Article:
Religious attire should be allowed at workplaces where possible: Zaqy Mohamad

Mr Zaqy said it is important for employers to communicate their uniform policy or dress code clearly and sensitively to their employees and job seekers.
Mr Zaqy said it is important for employers to communicate their uniform policy or dress code clearly and sensitively to their employees and job seekers.PHOTO: GOV.SG

SINGAPORE - Senior Minister of State for Manpower Zaqy Mohamed has weighed in on an incident in which a part-time promoter was allegedly told by Tangs department store to remove her hijab in order to work on its premises, saying that employers should be thoughtful of the policies and practices they set, including inclusivity at their workplaces. 

In a Facebook post on Wednesday (Aug 19) evening, Mr Zaqy urged employers to regularly review these policies and take into consideration the views and sensitivities of their stakeholders, such as their employees, customers and business partners.

“The Tripartite Guidelines on Fair Employment Practices (TGFEP) makes it clear that recruitment and hiring are to be based on merit and the ability to perform the job," he said.

"Religious attire should generally be allowed at workplaces, unless employers have uniform, or dress code requirements which are suited to the nature of their work, or for operational and safety reasons."

He added that it is important for employers to communicate their uniform policy or dress code clearly and sensitively to their employees and job seekers.

Ms Nurin Jazlina Mahbob, 20, a part-time handbag promoter working at a pop-up booth on the second floor of Tangs, said she was asked by staff of the department store to remove her head scarf, just minutes into her first day on the job.

The incident on July 29, was widely shared after Ms Jazlina's employer, who had rented the booth at Tangs, posted about it on Instagram.

Speaking to The Straits Times on Wednesday evening, Ms Jazlina applauded Mr Zaqy's statement on Facebook.

"It's nice to know that he is looking into the issue and taking it seriously because it has been an issue for quite a while now. Other female Muslims donning the tudung have also spoken up about work discrimination," she said.

Ms Jazlina told ST two female Tangs managers approached and told her that she could not work in the store with a tudung on, as the company did not allow staff to wear any headgear.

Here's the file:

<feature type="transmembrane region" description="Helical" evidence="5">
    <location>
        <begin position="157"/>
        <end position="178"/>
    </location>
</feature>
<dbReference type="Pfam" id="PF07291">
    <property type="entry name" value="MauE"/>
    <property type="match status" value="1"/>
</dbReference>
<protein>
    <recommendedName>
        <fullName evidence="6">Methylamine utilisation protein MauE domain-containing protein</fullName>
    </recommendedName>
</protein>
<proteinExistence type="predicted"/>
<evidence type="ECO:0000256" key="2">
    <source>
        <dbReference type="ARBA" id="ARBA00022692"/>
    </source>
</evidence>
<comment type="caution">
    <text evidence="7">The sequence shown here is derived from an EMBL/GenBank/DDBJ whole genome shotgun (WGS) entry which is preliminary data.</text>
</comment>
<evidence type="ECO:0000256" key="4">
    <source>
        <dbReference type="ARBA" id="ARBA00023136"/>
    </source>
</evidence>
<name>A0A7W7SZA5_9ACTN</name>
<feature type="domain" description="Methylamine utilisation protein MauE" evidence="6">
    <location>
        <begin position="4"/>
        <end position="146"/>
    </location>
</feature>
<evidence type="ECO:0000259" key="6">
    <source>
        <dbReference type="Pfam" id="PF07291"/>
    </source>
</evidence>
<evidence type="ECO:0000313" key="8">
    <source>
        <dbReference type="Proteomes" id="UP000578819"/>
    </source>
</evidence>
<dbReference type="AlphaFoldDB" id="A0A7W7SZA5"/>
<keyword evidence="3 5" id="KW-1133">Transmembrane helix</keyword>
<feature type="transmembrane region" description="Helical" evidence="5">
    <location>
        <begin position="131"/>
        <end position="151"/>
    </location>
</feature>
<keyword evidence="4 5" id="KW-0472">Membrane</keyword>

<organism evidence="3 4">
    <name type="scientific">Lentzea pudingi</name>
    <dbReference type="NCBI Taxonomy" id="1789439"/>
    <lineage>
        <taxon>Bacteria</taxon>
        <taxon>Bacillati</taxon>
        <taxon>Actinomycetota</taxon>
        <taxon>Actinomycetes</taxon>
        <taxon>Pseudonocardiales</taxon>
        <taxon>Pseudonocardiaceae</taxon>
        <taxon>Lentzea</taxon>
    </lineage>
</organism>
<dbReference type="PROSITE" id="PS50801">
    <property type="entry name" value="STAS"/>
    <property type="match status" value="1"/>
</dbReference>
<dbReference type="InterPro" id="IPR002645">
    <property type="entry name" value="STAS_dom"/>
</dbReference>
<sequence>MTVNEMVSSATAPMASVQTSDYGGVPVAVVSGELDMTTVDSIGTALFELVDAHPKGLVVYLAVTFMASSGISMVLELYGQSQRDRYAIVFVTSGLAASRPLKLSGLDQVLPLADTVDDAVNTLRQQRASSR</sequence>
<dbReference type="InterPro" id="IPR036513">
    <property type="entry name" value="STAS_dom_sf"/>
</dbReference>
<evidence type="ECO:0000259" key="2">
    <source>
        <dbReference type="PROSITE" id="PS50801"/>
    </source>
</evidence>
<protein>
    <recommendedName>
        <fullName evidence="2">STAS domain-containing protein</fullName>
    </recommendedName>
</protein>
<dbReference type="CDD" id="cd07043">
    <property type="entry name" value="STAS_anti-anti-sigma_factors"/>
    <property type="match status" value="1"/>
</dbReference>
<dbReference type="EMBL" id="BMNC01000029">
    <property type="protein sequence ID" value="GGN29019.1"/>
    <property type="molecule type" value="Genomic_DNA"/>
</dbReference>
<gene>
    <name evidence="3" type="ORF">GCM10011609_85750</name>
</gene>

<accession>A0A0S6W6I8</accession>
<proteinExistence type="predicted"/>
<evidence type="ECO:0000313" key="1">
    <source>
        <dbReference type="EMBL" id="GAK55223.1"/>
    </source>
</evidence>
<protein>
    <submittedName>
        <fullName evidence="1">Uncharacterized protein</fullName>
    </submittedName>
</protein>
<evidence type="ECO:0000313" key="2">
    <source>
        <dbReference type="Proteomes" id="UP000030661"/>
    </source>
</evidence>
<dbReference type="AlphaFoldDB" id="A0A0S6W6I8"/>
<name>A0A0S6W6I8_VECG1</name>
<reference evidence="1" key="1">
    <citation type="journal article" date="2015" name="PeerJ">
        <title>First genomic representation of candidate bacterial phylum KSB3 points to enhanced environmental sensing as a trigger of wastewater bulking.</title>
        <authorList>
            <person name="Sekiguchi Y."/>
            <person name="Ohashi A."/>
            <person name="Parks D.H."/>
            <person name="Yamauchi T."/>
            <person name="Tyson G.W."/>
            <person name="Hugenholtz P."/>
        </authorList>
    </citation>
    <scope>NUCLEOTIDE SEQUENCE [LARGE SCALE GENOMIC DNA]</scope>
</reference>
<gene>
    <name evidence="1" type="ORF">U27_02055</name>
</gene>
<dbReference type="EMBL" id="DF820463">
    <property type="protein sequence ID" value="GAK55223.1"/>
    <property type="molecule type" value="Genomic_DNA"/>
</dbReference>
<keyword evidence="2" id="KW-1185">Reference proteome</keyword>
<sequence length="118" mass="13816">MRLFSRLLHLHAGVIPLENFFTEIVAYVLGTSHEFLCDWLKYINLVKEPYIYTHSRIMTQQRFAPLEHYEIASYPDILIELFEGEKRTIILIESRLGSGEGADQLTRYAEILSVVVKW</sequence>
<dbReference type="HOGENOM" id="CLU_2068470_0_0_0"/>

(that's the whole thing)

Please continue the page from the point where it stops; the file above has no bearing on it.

She said her employer, who only wanted to be known as Ms Chin, stood up for her immediately.

"Ms Chin told them that they were being discriminatory towards me and questioned why I couldn't wear my tudung while working. She also said it was absurd of them to tell me to remove my tudung on the spot since I came with it on," said Ms Jazlina.

She said the Tangs managers told her it was "for the sake of professionalism".

Ms Jazlina also said she was told that there were many Malay employees working in Tangs who remove their tudung while working.

"Her tone implied that if I wanted to continue working there, I had to do as she asked. As much as I do understand and respect the house rules of each company, asking me to remove my tudung in public is a personal insult. Wearing a tudung is not only required by my religion, it is also a symbol of my modesty," she said.

While Ms Jazlina was allowed to keep her tudung on for the rest of the day, she was raised as an example of not meeting Tangs' grooming standard to other part-time promoters during a briefing.

She said the briefing was conducted around 30 minutes into her shift by a retail supervisor with two other promoters present.

In response to queries, a spokesman for Tangs said: "Asking anyone to remove their religious headscarf immediately is offensive, and we would never do so."

She said the two employees had approached Ms Chin to remind her of the store's guidelines. Tangs did not specify what those guidelines were.

"But unfortunately, our reminders were received negatively. We meant no harm and bore no ill will when we reiterated our guidelines," the spokesman said, adding that the store has reached out to Ms Chin to apologise and clarify its intention.

The Tangs spokesman also said its corporate office colleagues and back of house employees wear religious headgear, and they plan to standardise this practice across the stores for all.

When contacted, the Tripartite Alliance for Fair and Progressive Employment Practices (Tafep) referred ST to Mr Zaqy's Facebook post.

Ms Chin, who goes by anastasiabyraine on Instagram, said she was disappointed by the treatment Ms Jazlina had received.

"What bothered me was the insensitive and demanding way the staff treated my part-timer. They did not empathise," Ms Chin said.

Additional reporting by Jessie Lim